According to the current concept of cholesterol metabolism, enhanced absorption of cholesterol can reduce the synthesis of endogenous cholesterol, increase that of bile acids, and enhance the biliary reexcretion of cholesterol (1). In the vegetarians, however, the sterol balance data disclosed no significant decrease in cholesterol synthesis and serum cholesterol precursor sterols were actually unaffected by the
        extra cholesterol intake, indicating that there was no lowering of
        cholesterol synthesis. It is interesting that even very high longterm
        cholesterol intake can impair fractional absorption of cholesterol
        and enhance bile acid synthesis so that the synthesis of
        cholesterol may be unchanged and serum cholesterol remains
        normal (43).

        So I don’t know. My point was only that it seems that cholesterol level stabilize once they are high. These studies clearly show that if you have low TC and dietary cholesterol intake, increasing dietary cholesterol intake will increase your TC level over 150mg/dl and then it might stop increasing, but that’s too high already in regard to athero plaques progression.

        Again, I might simply draw the line a little bit more zealously when it comes to my health 🙂 and again, I know you are just going with a more balanced approach which I think is absolutly justified for the general population, and i’m not even saying that in the end it makes all that much of a big difference to eat a few eggs a week on a plant-based diet. I just don’t see any reasons to do it and don’t miss it.

      • Since you’re talking about eggs and cholesterol, I just found this paper that looks intriguing: “The influence of consuming an egg or an egg-yolk buttermilk drink for 12 wk on serum lipids, inflammation, and liver function markers in human volunteers.”

        Quote from abstract: “The increase in serum TC and LDL-C concentration was no longer significant in women consuming the same egg yolk incorporated in a buttermilk drink (0.33 mmol/L [P = 0.66] and 0.31 mmol/L [P = 0.55], respectively).”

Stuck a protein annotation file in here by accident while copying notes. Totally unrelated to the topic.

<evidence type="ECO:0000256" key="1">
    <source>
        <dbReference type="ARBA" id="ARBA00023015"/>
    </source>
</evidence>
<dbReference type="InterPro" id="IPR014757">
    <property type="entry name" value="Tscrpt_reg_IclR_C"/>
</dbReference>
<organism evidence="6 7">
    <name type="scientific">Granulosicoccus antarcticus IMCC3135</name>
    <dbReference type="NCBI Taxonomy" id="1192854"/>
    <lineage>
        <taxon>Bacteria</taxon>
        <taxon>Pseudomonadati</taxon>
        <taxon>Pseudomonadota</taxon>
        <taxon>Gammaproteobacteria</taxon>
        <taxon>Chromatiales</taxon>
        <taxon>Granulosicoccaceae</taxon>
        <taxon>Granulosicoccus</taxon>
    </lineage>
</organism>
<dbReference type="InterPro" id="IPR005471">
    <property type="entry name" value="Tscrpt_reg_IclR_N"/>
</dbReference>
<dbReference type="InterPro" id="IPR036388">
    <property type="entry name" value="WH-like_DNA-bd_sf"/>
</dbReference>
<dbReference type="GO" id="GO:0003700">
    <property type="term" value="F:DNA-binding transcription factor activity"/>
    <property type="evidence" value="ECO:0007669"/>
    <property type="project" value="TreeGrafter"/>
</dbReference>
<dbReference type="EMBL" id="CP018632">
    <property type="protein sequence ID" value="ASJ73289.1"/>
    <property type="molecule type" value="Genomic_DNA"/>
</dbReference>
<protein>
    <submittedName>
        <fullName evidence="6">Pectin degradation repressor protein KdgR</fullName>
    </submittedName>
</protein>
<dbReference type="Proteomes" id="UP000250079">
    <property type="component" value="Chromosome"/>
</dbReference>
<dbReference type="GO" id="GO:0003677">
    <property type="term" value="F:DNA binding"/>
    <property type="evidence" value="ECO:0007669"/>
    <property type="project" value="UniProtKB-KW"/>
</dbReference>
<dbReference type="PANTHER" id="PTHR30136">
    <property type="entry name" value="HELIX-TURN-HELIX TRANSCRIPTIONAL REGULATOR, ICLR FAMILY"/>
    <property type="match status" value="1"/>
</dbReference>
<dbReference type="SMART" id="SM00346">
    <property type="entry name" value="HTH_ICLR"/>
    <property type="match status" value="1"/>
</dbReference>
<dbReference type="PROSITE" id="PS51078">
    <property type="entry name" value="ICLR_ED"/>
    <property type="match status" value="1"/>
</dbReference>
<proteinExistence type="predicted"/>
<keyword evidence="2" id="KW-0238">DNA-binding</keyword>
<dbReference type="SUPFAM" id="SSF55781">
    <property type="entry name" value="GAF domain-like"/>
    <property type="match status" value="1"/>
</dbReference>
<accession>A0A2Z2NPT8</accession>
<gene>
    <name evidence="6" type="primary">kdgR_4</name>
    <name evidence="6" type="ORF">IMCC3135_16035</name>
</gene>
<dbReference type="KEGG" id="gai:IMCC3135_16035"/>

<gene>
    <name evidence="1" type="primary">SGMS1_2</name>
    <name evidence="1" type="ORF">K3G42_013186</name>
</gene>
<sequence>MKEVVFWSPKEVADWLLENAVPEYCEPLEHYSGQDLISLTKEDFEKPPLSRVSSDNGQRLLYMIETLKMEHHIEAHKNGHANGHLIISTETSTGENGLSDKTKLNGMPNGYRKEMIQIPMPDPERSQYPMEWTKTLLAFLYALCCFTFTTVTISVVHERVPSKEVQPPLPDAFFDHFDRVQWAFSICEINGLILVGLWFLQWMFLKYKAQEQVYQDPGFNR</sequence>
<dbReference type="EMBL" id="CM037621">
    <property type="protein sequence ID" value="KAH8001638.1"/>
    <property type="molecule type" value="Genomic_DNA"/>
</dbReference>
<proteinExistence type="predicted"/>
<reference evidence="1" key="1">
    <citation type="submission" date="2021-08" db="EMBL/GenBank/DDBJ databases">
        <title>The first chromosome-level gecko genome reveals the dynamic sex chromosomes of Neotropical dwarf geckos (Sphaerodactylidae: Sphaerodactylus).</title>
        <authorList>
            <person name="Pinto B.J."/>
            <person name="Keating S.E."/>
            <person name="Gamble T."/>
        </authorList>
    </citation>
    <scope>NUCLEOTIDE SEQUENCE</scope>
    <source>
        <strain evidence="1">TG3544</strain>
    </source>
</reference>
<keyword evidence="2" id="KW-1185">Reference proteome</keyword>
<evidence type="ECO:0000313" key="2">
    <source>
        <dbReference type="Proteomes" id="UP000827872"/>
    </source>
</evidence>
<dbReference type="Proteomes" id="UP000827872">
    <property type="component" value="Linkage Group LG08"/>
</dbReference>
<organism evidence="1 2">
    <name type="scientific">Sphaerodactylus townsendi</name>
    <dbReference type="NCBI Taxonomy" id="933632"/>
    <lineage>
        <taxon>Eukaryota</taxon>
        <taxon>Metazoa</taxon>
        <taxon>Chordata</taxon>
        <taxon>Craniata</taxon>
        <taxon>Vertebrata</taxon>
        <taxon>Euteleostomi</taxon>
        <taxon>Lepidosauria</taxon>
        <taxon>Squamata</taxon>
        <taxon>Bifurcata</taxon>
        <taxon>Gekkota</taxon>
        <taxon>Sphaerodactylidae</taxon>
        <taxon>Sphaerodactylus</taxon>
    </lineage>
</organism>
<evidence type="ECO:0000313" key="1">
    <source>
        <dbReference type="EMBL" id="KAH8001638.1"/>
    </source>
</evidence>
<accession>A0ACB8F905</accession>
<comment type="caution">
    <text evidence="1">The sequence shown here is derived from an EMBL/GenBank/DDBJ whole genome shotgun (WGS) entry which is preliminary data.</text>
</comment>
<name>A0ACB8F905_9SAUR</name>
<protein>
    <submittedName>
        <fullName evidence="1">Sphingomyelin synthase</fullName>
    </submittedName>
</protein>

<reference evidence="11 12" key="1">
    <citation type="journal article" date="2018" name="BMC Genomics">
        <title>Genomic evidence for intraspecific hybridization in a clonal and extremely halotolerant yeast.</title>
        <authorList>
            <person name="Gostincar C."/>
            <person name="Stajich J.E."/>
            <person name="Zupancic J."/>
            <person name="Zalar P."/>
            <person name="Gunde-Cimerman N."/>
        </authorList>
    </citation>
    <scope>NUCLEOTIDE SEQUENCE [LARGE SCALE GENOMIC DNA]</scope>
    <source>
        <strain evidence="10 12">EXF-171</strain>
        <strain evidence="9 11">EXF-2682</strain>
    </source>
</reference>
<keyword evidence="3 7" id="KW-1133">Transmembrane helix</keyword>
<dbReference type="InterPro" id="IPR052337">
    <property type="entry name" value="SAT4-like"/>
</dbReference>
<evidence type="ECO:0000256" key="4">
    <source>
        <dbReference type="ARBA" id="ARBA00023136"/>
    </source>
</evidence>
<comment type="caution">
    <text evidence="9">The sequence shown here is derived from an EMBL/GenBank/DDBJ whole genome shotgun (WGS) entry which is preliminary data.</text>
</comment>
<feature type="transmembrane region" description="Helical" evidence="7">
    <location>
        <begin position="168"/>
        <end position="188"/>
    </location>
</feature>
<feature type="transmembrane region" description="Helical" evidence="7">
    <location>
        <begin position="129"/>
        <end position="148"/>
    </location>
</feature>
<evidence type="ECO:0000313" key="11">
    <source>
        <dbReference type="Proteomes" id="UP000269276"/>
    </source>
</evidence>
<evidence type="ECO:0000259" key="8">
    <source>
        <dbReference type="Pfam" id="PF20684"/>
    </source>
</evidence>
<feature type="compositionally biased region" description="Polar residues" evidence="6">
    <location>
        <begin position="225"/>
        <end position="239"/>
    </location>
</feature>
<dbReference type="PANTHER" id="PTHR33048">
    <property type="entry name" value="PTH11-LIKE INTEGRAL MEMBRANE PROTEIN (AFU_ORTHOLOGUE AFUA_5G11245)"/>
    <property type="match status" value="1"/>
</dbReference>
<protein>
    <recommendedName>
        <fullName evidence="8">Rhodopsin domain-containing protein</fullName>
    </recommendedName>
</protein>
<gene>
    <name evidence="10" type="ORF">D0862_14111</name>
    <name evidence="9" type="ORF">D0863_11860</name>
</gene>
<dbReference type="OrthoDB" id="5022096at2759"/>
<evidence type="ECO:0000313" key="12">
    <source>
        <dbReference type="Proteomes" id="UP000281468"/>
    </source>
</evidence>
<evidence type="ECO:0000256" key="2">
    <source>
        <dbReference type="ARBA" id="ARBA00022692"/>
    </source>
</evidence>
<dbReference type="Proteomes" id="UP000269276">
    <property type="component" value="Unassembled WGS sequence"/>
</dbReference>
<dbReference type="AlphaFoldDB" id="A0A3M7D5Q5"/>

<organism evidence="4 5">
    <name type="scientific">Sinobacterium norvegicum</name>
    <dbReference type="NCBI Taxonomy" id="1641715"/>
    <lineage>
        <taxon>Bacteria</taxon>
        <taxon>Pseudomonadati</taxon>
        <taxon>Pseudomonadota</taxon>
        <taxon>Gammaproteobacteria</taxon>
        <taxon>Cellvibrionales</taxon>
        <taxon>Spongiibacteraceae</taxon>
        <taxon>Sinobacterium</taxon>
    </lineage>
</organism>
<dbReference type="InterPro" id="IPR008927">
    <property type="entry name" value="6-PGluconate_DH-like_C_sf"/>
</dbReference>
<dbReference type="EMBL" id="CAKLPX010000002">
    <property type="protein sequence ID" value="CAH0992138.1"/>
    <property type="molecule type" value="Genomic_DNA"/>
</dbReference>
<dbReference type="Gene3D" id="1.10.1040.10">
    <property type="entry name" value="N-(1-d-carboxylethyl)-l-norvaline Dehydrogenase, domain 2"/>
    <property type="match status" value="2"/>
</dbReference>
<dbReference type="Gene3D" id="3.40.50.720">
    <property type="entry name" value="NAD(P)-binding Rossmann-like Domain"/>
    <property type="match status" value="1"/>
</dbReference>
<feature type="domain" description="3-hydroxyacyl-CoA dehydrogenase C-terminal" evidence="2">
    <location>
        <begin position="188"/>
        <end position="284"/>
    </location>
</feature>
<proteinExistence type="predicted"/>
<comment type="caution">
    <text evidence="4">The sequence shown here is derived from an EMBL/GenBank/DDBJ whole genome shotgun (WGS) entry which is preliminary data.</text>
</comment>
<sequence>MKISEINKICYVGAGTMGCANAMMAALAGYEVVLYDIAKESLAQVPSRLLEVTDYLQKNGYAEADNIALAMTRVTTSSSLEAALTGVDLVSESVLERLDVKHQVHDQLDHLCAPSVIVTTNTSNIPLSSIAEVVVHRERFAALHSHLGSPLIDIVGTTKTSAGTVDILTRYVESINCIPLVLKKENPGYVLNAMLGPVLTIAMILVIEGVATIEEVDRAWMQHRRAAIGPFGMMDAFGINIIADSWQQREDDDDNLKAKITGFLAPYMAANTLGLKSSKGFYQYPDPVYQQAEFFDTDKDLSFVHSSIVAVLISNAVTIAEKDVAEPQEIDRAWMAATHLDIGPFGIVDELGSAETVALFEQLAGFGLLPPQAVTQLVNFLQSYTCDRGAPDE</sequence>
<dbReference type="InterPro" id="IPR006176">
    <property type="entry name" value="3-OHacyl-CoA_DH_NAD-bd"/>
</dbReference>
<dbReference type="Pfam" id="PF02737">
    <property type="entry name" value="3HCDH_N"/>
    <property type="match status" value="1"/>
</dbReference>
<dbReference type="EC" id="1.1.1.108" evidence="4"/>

https://www.ncbi.nlm.nih.gov/pubmed/23911216

    • @ Frank, It may not be wise to rely on the opinions of Plant positive no matter how many studies he cites. For example, he says, “… the most basic assumption seems to be that it is an asset of saturated fats that they are resistant to oxidation. Don’t believe it. Actually, it is this resistance to oxidation along with its stiffer structure that makes saturated fat such a difficult thing for your body to deal with. If saturated fatty acids aren’t easily oxidized, that means they are not easily used for energy and other purposes. They tend to linger and cause trouble. The body treats them like foreign invaders.” https://plantpositive.com/41-pufas-oxidize/

      There’s a big difference between oxidation of saturated fatty acids in mitochondria and auto-oxidation of polyunsaturated fatty acids cholesterol particles and elsewhere in the body. Excerpt: “Lowering dietary LA significantly reduced the abundance of plasma OXLAMs, and reduced the LA content of multiple circulating lipid fractions that may serve as precursor pools for endogenous OXLAM synthesis. These results show that lowering dietary LA can reduce the synthesis and/or accumulation of oxidized LA derivatives that have been implicated in a variety of pathological conditions.” https://www.ncbi.nlm.nih.gov/pubmed/22959954